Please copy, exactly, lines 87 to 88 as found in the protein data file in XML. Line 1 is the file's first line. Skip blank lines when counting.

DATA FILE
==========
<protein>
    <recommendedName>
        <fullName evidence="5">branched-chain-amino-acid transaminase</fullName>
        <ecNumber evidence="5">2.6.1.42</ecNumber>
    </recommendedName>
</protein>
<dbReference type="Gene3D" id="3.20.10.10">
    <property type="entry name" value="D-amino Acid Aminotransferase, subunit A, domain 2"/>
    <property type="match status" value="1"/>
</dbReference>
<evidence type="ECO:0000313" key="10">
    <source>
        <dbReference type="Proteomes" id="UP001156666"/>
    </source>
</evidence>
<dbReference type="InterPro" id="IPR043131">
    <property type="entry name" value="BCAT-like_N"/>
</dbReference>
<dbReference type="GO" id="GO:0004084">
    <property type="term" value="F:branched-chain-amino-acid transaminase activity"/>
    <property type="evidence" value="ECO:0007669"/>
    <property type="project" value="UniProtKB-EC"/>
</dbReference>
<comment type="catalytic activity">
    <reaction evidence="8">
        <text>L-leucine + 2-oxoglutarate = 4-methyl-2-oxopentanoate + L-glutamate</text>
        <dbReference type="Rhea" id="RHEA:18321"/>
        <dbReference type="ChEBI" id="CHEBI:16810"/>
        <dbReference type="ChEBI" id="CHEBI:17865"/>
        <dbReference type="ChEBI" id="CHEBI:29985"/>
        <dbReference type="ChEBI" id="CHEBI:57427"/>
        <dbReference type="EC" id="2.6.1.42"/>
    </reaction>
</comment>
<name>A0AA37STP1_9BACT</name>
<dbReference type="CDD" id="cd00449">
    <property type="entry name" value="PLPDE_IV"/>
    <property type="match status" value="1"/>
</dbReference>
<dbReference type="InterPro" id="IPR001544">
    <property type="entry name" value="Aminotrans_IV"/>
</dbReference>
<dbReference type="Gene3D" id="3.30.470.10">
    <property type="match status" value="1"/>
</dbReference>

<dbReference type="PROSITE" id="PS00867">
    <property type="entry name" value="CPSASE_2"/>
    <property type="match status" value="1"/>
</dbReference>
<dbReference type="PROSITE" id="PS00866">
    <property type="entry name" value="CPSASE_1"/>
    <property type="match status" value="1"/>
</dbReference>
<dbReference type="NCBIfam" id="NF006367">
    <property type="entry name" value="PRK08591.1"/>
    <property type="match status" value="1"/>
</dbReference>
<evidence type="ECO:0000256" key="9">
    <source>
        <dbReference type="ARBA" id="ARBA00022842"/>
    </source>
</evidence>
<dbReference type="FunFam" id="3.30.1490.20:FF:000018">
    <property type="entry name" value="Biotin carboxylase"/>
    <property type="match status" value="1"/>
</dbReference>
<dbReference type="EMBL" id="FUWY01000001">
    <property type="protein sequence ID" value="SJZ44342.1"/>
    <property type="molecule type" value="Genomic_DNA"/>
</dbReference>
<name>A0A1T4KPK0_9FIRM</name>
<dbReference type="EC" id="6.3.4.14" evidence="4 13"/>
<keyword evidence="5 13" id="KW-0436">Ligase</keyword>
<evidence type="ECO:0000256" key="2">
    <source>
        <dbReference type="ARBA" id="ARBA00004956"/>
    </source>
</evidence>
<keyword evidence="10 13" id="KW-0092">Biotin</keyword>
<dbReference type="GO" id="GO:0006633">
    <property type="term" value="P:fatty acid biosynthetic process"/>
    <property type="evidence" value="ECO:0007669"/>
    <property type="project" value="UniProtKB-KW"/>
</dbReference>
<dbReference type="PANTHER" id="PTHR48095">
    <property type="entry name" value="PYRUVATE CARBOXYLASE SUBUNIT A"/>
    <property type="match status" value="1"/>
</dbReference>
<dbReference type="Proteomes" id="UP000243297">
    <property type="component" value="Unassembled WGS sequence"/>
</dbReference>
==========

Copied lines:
    <property type="match status" value="1"/>
</dbReference>